If you’re shy, thinking of things to discuss beforehand can really help to break the ice. It may be as simple as commenting upon the weather, about a recent event in the community, bringing up something about your book that will relate to your audience, or even simply planning to notice things about people that you can comment on (not their personal appearance, but if you’ve been to Rhode Island and someone is wearing a t-shirt that says Rhode Island on it, you can use that as an icebreaker). Being friendly is a soft-sell—you’re selling yourself as a nice person, and that will help to sell your book, even if you don’t mention your book. Once you make people feel comfortable with you, they are likely to ask you about your books and then you can sell them.
6. Don’t Hide
Recently, I went to an event where numerous authors were signing their books. I knew one of the authors quite well—had spoken to him on several other occasions, but I didn’t speak to him at this event. Why? Because he had his laptop propped up on his table and was busy typing away. Twice I walked past him and not once did he look up so I did not talk to him, and I certainly didn’t buy his book. No one wants to feel they’ve interrupted a writer, not even to buy one of his books. I’ve seen other authors sit and read books and never glance up. I understand you’re shy, but what these behaviors tell the audience is, “Don’t bother me.” Trust me, they won’t, and you won’t sell any books.
7. Don’t Build an Invisible Line
Some authors sabotage themselves when speaking to their public. While you may not be shy, something as simple as introducing yourself as “Mr. Richardson” or “Ms. Lovelace” is going to turn customers off more quickly than if you say you’re “Fred” or “Ellen.” Readers want to be treated like friends, and formal names create a distance with readers. Body language, looking bored, or ignoring customers by not saying hello will also build invisible lines which make customers feel you don’t really want to talk to them.
8. Sell Yourself
In selling your book, you need to sell yourself. When you meet people at book signings or other events, they will do business with you if they like you, so be personable. Rather than say, “My book is about” say, “I wrote this book because of an interesting experience I had.” Tell them about yourself. Give them an interesting presentation about you—your book is only an extension of you. Make them want to know more about you, which in turn will lead them to wanting to purchase your book.
9. Give Them Something Tangible so They Remember You
Even if people don’t seem inclined to buy your book, be friendly. Hand them book-markers, offer them candy if you have some at your table, or at least a brochure. Few people will refuse to take such items if only to be polite. More importantly, they have something to bring home with them. Many will throw away your marketing pieces, but when they clean out their pockets or shopping bags, it will at least remind them one more time about your book.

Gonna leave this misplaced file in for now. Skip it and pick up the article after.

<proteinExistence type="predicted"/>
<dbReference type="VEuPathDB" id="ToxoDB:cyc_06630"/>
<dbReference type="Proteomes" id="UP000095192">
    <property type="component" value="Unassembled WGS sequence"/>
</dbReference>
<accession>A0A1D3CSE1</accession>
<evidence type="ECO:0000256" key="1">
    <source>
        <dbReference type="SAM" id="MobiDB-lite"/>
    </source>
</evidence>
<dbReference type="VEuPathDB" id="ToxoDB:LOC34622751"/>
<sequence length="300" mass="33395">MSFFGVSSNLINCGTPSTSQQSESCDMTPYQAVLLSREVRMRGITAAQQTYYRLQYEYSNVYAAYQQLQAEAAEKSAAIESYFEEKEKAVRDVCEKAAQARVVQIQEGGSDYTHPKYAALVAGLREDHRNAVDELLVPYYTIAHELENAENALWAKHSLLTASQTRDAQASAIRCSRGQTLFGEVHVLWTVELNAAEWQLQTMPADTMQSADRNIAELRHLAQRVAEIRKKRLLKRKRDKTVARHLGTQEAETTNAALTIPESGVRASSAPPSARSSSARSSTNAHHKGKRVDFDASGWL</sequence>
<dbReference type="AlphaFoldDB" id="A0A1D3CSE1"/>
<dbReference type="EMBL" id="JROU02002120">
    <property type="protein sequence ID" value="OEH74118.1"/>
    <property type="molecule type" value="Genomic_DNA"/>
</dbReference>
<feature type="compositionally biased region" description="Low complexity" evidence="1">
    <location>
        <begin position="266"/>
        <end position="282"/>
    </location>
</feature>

10. Stay in Touch
The best way to stay in touch with your readers is to invite people to sign up for your email newsletter. Always have a signup sheet on your table, and don’t be afraid to ask people to sign up. That way, you can stay in touch with them in the future through monthly updates or just to let them know when you are doing a book signing or have a new book out. For the shy author, a newsletter will allow you to stay in touch with your audience without having to talk to them in person and you may be better at presenting yourself through writing in the newsletter than speaking to them. Plus, you’re building a relationship with those readers so they will keep coming back, and next time you do a book signing, people on your newsletter list will show up—ready to buy your book so you won’t have to work so hard at selling.
Follow my advice to overcome your shyness in meeting your public, and then follow it again and again. Do as many book signings and public speaking events as possible. The more you do, the more you will become comfortable being a public figure. Remember, people are already pre-programmed to like you just because you’re an author, a celebrity, so you have nothing to fear. You wouldn’t want to meet your favorite author, only to have him or her only say two words or ignore you completely, so make sure you give your potential readers an experience that will delight them and that they will long remember, simply by your being friendly.
Irene Watson is the Managing Editor of Reader Views, where avid readers can find reviews of recently published books as well as read interviews with authors. Her team also provides author publicity and a variety of other services specific to writing and publishing books.